At the centre of legendary freeskier Mike Douglas' latest film, Snowman, is a sensational helicopter crash that would seem more at home in a '90s action film than a soul-searching documentary about two best friends.
"It's like a Bruce Willis movie," the Whistler director says. "It's unbelievable what happened."
It's a story that has since become a mainstay of local mountain lore, proving that in some cases truth is indeed stranger than fiction: In March 2009, Douglas' childhood friend, Kevin Fogolin, was doing avalanche control in the Toba Inlet when the helicopter he was riding in alongside 300 pounds of explosives hit a gust of wind, the rear rotor striking the slope. In an instant the chopper began the 2,100-metre slide down the side of the mountain, along with its deadly cargo and three passengers.
After tumbling off a cliff, the heli mercifully came to a stop, but it was not the end of the crew's troubles. Buried in snow, Fogolin's survival instincts kicked in and he began sprinting for his life, knowing that a charge he had dropped only moments before was about to kick off a massive avalanche.
It was at that moment he thought he was going to die.
But whether a twist of fate or a stroke of dumb luck, Fogolin would walk away unscathed, but not unaffected by his brush with death. The incident would leave an indelible mark on the avalanche expert, and it's this existential crisis that forms the basis of Douglas' film.
"(The crash) definitely wasn't a good thing in my life. It caused me a lot of self-doubt," Fogolin says. "I asked myself: 'Am I doing the right thing?' That's part of where the film's coming from. 'Is it all worth it?' Hopefully the film does answer that."
For Douglas, the founder of video production company Switchback Entertainment, Snowman marks a departure of sorts from straight ski porn to a more intensely personal form of storytelling. For all his accomplishments as an elite athlete, the man considered "the Godfather of freeskiing" admits bringing this film to life was the most trying challenge he's faced to date.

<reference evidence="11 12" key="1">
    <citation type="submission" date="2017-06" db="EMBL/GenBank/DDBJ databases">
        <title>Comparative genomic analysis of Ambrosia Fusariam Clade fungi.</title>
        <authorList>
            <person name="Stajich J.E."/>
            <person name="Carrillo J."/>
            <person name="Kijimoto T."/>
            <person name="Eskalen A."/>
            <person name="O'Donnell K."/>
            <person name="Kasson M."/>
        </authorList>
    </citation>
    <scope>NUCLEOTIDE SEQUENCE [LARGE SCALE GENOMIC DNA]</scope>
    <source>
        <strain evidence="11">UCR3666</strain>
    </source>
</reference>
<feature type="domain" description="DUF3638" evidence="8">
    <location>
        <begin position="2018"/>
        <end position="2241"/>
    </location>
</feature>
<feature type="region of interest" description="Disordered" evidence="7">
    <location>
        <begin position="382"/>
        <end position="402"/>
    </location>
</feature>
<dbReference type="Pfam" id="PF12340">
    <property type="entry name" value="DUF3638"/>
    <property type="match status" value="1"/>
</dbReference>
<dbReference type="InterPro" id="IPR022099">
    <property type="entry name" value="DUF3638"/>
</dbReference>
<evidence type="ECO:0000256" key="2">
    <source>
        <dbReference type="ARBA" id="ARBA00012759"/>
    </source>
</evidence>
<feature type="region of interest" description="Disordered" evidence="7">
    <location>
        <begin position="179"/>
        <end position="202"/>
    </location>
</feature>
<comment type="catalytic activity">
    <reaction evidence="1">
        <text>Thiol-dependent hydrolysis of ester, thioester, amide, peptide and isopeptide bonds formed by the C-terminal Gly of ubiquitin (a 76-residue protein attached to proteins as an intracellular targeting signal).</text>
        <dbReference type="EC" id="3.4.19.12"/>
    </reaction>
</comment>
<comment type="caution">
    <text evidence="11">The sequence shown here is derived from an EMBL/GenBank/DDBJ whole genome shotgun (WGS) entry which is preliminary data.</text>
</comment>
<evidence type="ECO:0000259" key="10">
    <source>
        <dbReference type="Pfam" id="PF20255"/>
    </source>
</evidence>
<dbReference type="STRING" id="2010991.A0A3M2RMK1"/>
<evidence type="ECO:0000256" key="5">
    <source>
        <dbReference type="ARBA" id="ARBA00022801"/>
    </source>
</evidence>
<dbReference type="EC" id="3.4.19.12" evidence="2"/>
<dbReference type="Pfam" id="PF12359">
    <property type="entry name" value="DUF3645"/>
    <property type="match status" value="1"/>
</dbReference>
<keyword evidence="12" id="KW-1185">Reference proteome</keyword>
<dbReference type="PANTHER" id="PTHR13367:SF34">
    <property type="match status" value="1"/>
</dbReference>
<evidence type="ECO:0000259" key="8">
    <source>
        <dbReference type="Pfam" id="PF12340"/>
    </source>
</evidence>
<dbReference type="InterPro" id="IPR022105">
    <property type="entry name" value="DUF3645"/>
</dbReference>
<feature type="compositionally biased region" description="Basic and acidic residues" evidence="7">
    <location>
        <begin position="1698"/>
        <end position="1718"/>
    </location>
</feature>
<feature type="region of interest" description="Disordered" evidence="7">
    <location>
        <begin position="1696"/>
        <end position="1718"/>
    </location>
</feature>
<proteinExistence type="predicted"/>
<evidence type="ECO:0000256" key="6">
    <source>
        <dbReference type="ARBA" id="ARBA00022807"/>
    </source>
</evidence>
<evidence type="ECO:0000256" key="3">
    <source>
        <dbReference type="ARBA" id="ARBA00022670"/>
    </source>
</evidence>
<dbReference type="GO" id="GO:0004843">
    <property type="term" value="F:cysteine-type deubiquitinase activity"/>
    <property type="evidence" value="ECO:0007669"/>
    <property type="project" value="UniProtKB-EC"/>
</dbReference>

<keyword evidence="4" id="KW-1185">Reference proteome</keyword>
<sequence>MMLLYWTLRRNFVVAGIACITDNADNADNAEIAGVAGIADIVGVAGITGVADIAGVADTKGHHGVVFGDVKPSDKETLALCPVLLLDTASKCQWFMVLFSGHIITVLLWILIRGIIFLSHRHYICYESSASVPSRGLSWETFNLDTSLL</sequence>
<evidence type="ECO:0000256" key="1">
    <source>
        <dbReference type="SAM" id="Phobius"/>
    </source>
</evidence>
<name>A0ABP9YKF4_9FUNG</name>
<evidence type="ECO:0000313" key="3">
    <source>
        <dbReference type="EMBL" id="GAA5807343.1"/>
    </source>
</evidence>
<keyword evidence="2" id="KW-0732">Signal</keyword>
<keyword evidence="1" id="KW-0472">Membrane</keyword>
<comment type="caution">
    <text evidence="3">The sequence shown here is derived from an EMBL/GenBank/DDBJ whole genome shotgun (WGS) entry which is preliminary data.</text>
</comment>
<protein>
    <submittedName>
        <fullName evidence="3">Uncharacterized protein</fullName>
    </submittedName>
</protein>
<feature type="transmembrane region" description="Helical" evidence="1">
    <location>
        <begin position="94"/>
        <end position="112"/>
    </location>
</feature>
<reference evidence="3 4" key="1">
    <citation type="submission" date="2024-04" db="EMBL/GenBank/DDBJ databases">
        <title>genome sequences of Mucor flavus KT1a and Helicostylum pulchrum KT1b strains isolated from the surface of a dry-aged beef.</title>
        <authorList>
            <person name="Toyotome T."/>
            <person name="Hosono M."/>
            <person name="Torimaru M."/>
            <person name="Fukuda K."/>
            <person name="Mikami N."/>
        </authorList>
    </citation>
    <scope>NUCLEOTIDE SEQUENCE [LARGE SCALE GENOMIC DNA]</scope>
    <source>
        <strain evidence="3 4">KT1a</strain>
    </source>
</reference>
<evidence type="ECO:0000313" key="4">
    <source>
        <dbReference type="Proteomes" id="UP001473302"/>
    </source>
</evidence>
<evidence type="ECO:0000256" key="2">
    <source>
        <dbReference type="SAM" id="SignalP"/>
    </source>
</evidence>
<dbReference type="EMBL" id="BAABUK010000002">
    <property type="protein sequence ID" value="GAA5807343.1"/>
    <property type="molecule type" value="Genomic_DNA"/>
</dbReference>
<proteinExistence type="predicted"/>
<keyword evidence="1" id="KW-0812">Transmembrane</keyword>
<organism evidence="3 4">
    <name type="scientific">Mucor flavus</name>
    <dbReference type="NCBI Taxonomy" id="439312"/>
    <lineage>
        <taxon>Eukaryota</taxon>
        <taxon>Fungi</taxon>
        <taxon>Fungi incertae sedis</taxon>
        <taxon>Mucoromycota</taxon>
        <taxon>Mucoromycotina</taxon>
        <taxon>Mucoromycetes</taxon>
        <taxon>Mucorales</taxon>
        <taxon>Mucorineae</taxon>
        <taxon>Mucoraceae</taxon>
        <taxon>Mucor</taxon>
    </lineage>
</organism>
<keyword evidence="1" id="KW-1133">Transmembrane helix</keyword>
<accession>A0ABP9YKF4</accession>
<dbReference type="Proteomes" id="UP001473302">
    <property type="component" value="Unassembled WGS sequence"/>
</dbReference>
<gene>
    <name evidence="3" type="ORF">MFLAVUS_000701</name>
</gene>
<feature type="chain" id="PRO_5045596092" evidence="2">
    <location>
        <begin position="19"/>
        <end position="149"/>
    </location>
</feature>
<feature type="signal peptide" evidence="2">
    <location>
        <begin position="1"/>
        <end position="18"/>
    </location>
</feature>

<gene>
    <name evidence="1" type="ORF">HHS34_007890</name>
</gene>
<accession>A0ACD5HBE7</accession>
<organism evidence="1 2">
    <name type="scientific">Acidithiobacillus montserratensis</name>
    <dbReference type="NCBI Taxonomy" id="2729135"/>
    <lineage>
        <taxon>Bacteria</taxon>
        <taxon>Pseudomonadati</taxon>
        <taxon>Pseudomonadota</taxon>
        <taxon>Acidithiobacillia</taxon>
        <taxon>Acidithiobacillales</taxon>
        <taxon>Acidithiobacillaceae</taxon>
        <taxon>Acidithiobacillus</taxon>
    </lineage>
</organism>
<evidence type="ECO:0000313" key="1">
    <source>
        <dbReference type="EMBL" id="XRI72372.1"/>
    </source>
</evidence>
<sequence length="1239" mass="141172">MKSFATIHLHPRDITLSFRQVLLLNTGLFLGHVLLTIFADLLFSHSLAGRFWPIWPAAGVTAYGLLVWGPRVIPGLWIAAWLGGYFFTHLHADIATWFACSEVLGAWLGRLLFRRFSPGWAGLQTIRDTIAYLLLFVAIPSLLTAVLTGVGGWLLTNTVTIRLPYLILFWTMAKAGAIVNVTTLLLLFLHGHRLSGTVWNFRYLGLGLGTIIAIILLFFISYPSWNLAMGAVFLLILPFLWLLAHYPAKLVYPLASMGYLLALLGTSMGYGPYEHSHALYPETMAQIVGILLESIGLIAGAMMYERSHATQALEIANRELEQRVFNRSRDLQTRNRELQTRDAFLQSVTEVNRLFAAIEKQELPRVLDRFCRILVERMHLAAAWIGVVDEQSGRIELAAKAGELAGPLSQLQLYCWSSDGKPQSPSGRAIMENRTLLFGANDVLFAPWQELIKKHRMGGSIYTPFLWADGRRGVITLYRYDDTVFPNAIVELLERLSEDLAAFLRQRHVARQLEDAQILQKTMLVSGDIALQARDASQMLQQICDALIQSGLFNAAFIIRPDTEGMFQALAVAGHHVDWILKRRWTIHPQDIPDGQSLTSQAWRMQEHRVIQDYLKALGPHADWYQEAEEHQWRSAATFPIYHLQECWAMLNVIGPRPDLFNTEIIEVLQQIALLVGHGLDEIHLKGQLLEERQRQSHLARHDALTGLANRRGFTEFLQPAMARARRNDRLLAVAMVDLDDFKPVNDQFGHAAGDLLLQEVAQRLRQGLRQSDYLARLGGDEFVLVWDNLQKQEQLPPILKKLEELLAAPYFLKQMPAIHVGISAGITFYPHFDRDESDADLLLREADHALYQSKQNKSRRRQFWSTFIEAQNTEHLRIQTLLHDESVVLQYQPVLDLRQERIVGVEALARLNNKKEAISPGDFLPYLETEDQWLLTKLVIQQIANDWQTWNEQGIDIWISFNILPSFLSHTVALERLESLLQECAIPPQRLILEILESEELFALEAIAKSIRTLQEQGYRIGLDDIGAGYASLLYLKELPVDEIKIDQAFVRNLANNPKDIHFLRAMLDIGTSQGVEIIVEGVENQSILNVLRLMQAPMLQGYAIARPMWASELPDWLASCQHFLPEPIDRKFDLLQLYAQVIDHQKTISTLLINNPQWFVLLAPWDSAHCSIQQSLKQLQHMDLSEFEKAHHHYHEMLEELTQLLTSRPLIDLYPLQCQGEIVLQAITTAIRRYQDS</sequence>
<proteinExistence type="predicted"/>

Where the traditional documentary filmmaker maintains a certain objective distance from his subject, Douglas' life is so tightly intertwined with his childhood friend that he had no choice but to insert himself into the narrative.
"As we peeled back the layers of the onion, we found a bigger story," Douglas says. "It turned out that my own story, and the relationship Kevin and I have, tied into all of this as well. In a certain way, the story's about my life, too."
Having cameras trained on him for hours on end was a level of intimacy that Fogolin wasn't always comfortable with, but with only days before Snowman has its world premiere, he admits that his old skiing buddy is the only man who could've made this movie.
"I would not have done the film with anyone else," he says. "It was great therapy for me, to tell you the honest truth. There were things that came up during filming, where Mike would ask me questions, and I didn't want to deal with it. But at the end of the day, I am so glad we did it and I feel so much better about what happened, and definitely a large part of that is because of the film."
In many ways, the making of Snowman mirrors Fogolin's own journey from self-doubt to self-actualization. Beyond the obvious challenge of weaving a narrative compelling enough to hold an audience for 90 minutes, Douglas ran into issues with funding, and even dipped into his own money over the course of filming. But it was after a successful $50,000 Kickstarter campaign, launched in June, that the director realized that dreams — no matter how big — are worth following. He hopes it's a message that resonates with viewers.
"When we finished the film we realized a lot of documentaries are built around extraordinary characters, people who are just so different from the average person that they're inherently interesting," says Douglas. "In our case, we found, and we've always felt this, that we're just regular guys who do extraordinary things. For that reason, we're really hoping the audience identifies with us as being just like them and look at themselves introspectively after watching the film."
Snowman premieres at the Whistler Film Festival's closing gala on Sunday, Dec. 7, at 8 p.m. Douglas, Fogolin and the film's crew will be in attendance at the Whistler Conference Centre to discuss the movie. Tickets are $25, available at www.whistlerfilmfestival.com or at the box office in front of the conference centre.
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